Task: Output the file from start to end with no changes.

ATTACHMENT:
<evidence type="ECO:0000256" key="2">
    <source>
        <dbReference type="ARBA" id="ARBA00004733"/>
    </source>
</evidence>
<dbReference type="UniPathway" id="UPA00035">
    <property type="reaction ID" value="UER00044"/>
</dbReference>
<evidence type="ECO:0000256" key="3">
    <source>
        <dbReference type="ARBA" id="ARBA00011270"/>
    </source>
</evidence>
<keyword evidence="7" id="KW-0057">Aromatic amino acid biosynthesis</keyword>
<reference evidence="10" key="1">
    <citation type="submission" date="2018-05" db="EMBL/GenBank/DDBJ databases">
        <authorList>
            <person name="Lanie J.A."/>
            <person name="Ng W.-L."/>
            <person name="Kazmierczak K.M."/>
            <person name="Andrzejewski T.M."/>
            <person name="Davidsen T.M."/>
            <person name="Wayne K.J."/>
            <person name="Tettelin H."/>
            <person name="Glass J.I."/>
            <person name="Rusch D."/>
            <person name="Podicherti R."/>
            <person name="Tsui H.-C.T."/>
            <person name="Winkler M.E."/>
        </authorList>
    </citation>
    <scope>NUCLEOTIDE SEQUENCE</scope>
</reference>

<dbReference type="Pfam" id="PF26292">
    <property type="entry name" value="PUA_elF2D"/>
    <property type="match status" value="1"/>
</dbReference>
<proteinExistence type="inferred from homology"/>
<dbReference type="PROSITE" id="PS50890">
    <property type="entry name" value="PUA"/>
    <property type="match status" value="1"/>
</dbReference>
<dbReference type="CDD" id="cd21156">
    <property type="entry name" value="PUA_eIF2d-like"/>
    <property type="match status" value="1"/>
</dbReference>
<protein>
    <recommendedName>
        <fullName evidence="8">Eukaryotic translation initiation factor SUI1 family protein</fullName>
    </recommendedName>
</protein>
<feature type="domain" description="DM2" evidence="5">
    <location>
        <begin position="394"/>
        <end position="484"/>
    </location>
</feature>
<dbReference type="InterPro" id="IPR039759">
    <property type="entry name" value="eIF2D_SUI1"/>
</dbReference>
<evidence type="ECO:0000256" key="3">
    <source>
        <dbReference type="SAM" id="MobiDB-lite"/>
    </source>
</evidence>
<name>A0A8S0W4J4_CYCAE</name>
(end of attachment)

<evidence type="ECO:0000256" key="2">
    <source>
        <dbReference type="ARBA" id="ARBA00004733"/>
    </source>
</evidence>
<dbReference type="UniPathway" id="UPA00035">
    <property type="reaction ID" value="UER00044"/>
</dbReference>
<evidence type="ECO:0000256" key="3">
    <source>
        <dbReference type="ARBA" id="ARBA00011270"/>
    </source>
</evidence>
<keyword evidence="7" id="KW-0057">Aromatic amino acid biosynthesis</keyword>
<reference evidence="10" key="1">
    <citation type="submission" date="2018-05" db="EMBL/GenBank/DDBJ databases">
        <authorList>
            <person name="Lanie J.A."/>
            <person name="Ng W.-L."/>
            <person name="Kazmierczak K.M."/>
            <person name="Andrzejewski T.M."/>
            <person name="Davidsen T.M."/>
            <person name="Wayne K.J."/>
            <person name="Tettelin H."/>
            <person name="Glass J.I."/>
            <person name="Rusch D."/>
            <person name="Podicherti R."/>
            <person name="Tsui H.-C.T."/>
            <person name="Winkler M.E."/>
        </authorList>
    </citation>
    <scope>NUCLEOTIDE SEQUENCE</scope>
</reference>

<dbReference type="Pfam" id="PF26292">
    <property type="entry name" value="PUA_elF2D"/>
    <property type="match status" value="1"/>
</dbReference>
<proteinExistence type="inferred from homology"/>
<dbReference type="PROSITE" id="PS50890">
    <property type="entry name" value="PUA"/>
    <property type="match status" value="1"/>
</dbReference>
<dbReference type="CDD" id="cd21156">
    <property type="entry name" value="PUA_eIF2d-like"/>
    <property type="match status" value="1"/>
</dbReference>
<protein>
    <recommendedName>
        <fullName evidence="8">Eukaryotic translation initiation factor SUI1 family protein</fullName>
    </recommendedName>
</protein>
<feature type="domain" description="DM2" evidence="5">
    <location>
        <begin position="394"/>
        <end position="484"/>
    </location>
</feature>
<dbReference type="InterPro" id="IPR039759">
    <property type="entry name" value="eIF2D_SUI1"/>
</dbReference>
<evidence type="ECO:0000256" key="3">
    <source>
        <dbReference type="SAM" id="MobiDB-lite"/>
    </source>
</evidence>
<name>A0A8S0W4J4_CYCAE</name>